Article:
Why Africa needs ‘Deep Throats’

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IN Africa, hardly any leader has left office after a legal challenge such as the one which toppled President Richard Nixon in 1974.
There is now no doubt, 37 years later, that the revelations published by The Washington Post of Nixon’s role in the Watergate Scandal, eventually left him with no option but to leave office.
A key provider of that evidence was a source nicknamed Deep Throat. His identity was revealed 30 years later, after his death: he was Mark Felt, an associate director of the Federal Bureau of Investigations, the FBI.
He provided one of the reporters, Bob Woodward, with the vital information which forced Nixon to give up the most powerful political job in the world.
There was other evidence. But the essence of what Deep Throat provided to the inquiry was the major catalyst fingering Nixon as a participant in the Watergate Scandal.
In Africa, there has never been a case of equivalent magnitude. In 1966, Kwame Nkrumah would have returned from his trip to Singapore to face an institution of his peers to answer the charges against him by the soldiers.
His defence would have done what they believed to be everything humanly possible to muster evidence in his favour.
The reality at the time was that if Nkrumah had returned to Accra, he would have been killed on sight. He knew that and immediately went into exile, never again to set foot in the land he had ruled for nine years. He died in exile.
Muammar Gadaffi fared even worse: his fatal error was to continue to believe the people he had fooled for 42 yeas with his talk of invincibility would still be cowed by this braggadocio, even after they had gathered concrete evidence that neither he nor any of his cronies were immortal.
You can imagine how many lives would have been saved if he had been brought before the equivalent of a Parliament to answer for his crimes. He, of course, would have been hard put to explain his “we shall show no mercy” declaration, which he implemented as he set out to butcher his own people.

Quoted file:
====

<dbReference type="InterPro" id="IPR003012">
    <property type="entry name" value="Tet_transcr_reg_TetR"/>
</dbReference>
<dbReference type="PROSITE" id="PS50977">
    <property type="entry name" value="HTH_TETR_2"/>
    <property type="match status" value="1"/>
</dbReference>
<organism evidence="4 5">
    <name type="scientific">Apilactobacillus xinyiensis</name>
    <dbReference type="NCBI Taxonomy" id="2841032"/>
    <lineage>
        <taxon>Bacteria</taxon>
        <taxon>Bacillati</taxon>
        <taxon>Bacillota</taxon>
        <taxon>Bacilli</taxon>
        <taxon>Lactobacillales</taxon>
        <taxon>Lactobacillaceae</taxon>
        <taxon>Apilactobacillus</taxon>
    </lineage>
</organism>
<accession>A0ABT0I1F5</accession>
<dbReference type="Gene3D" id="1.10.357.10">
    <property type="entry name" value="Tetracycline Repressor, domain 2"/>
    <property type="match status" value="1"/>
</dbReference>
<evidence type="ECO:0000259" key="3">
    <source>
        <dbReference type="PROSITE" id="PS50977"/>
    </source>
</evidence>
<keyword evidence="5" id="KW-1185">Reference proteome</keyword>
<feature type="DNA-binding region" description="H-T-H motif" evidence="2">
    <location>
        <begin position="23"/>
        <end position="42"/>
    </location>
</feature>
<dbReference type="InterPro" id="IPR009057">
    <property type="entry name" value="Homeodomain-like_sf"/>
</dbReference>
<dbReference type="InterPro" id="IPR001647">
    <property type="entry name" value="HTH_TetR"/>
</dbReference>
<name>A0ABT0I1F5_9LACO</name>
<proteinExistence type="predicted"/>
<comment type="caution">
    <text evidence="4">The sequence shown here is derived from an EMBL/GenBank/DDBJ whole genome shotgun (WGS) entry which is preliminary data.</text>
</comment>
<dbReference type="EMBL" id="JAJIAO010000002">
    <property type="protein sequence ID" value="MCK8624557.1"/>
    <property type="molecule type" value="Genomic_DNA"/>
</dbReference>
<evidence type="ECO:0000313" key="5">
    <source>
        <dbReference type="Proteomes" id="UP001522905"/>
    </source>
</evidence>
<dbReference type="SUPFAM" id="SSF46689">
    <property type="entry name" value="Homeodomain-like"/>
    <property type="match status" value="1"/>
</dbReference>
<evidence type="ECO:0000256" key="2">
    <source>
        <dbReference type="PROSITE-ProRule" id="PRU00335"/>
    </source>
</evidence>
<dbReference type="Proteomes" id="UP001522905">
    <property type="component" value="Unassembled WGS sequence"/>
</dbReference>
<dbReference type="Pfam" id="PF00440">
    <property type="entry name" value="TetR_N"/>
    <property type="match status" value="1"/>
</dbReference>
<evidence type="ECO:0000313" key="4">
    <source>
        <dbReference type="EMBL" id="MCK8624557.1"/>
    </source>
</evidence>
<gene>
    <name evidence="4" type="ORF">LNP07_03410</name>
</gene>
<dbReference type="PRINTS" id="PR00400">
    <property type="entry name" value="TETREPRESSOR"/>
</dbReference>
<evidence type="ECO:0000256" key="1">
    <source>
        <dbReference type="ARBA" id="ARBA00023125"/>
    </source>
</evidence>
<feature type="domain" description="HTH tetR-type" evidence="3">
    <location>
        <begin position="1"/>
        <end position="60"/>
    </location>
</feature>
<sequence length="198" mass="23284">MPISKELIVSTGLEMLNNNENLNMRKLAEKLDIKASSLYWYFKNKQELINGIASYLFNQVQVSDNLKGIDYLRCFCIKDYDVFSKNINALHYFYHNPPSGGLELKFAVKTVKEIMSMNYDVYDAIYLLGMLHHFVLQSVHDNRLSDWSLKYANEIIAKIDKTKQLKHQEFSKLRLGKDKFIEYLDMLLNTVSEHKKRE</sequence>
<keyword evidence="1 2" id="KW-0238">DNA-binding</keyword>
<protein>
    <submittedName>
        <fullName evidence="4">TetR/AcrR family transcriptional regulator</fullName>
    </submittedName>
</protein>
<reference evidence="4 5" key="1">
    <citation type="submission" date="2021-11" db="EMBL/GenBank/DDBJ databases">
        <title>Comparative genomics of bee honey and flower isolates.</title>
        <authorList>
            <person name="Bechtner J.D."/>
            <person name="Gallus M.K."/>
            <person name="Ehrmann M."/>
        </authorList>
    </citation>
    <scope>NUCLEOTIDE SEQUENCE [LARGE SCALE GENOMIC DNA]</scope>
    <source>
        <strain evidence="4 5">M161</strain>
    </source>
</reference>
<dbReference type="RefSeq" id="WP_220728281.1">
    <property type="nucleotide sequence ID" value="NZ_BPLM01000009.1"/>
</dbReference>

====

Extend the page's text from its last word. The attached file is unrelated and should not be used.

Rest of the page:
It’s not entirely scandalous to assert that finding any “Deep Throats” in any African administration today might be as futile as looking for a needle in a haystack.
To some extent, South Africa is setting something of an example: There are still gray here and here, where the administration seems too reluctant to act decisively for what appear to be political reasons.
In general, whenever the ANC itself may appear to be culpable, inquires are conducted at a suspiciously sluggish pace. Some of the shenanigans in which such top people are alleged to get up are truly amazing: it’s as if the ANC has no moral code whatsoever: if you are in a prominent position, no act of perfidy is likely to result in your being asked to publicly account for it — unless you have rotten luck.
The words “patronage” and “cronyism” have not yet gained common usage.
But it appears it won’t be long before the opposition starts making accusations in that direction.
Still, some of the people responsible for ferreting out the misdeeds of the “untouchables” have displayed remarkable courage by going hammer and tongs at their targets, probably risking the ire — or worse — of the powerful people in the ruling party.
Amazingly, such courageous people have not faced any open hostility from the ruling elite — which is as it should be.
It’s probably too early to conclude that there are a few “Deep Throats” at work.
These are not just whistleblowers, but people on whose solid evidence the most powerful miscreants could be cornered, regardless of whose influential ear they might turn to for salvation.
Africa, it would seem, is still a long way from deciding that freedom from colonialism must translate into freedom from hunger, poverty, disease, oppression and the domination of the majority by a small clique, guarding their ill-gotten wealth with the weapons of the defence forces, whose own ways of corruption could be exposed only by the Deep Throats in their midst.

Bill Saidi is a veteran journalist based in Harare

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